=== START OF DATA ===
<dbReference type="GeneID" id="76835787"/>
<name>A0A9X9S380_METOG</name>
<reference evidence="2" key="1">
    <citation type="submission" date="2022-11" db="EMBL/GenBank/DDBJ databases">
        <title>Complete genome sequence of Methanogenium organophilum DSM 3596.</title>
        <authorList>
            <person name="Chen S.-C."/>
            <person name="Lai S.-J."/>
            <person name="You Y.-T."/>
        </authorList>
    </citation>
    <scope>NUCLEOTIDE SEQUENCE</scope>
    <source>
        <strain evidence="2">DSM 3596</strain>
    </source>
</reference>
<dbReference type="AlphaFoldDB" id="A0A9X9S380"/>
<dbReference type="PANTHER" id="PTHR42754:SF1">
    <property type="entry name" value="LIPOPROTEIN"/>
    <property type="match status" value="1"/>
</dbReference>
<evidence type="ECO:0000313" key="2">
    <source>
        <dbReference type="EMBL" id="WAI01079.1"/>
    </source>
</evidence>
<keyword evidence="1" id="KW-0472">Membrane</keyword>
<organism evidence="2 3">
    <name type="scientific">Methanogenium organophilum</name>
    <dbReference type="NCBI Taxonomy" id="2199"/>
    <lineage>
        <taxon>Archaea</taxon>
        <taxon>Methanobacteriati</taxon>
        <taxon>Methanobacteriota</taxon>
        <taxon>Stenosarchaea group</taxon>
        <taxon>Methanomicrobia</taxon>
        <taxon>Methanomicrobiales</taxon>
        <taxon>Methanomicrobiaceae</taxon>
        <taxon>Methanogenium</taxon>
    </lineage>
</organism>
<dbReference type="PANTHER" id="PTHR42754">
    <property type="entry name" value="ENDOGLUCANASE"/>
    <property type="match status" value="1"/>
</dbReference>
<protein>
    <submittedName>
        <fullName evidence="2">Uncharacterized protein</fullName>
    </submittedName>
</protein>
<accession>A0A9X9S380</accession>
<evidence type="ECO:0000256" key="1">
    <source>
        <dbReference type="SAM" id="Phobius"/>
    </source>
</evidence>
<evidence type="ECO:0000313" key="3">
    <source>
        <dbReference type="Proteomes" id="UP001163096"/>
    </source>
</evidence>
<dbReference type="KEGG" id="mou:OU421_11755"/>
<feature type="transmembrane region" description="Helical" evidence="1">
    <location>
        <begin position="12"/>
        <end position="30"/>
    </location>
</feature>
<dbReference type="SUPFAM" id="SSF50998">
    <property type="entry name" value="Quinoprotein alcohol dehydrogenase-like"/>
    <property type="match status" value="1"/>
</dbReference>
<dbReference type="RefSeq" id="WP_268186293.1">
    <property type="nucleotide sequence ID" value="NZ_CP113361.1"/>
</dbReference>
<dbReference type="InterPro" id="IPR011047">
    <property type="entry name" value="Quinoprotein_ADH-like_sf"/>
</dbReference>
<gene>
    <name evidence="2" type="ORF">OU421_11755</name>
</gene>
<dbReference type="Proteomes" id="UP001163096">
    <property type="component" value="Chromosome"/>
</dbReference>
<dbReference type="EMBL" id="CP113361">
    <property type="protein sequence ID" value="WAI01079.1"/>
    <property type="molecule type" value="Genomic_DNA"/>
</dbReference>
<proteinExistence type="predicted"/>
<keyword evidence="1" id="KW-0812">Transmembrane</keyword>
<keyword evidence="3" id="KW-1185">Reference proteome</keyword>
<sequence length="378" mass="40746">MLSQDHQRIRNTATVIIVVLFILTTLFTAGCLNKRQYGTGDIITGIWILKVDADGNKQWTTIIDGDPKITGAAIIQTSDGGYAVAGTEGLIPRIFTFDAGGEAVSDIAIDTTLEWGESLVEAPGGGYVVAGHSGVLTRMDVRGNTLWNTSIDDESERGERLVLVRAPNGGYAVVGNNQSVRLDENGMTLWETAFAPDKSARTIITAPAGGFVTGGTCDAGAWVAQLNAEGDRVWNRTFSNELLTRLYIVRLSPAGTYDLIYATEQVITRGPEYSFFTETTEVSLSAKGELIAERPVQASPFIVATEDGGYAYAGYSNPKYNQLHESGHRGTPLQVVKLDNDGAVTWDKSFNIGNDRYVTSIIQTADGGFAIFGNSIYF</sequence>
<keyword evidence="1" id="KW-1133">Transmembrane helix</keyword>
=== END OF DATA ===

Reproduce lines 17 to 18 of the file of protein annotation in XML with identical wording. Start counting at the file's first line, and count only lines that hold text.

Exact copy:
<dbReference type="AlphaFoldDB" id="A0A9X9S380"/>
<dbReference type="PANTHER" id="PTHR42754:SF1">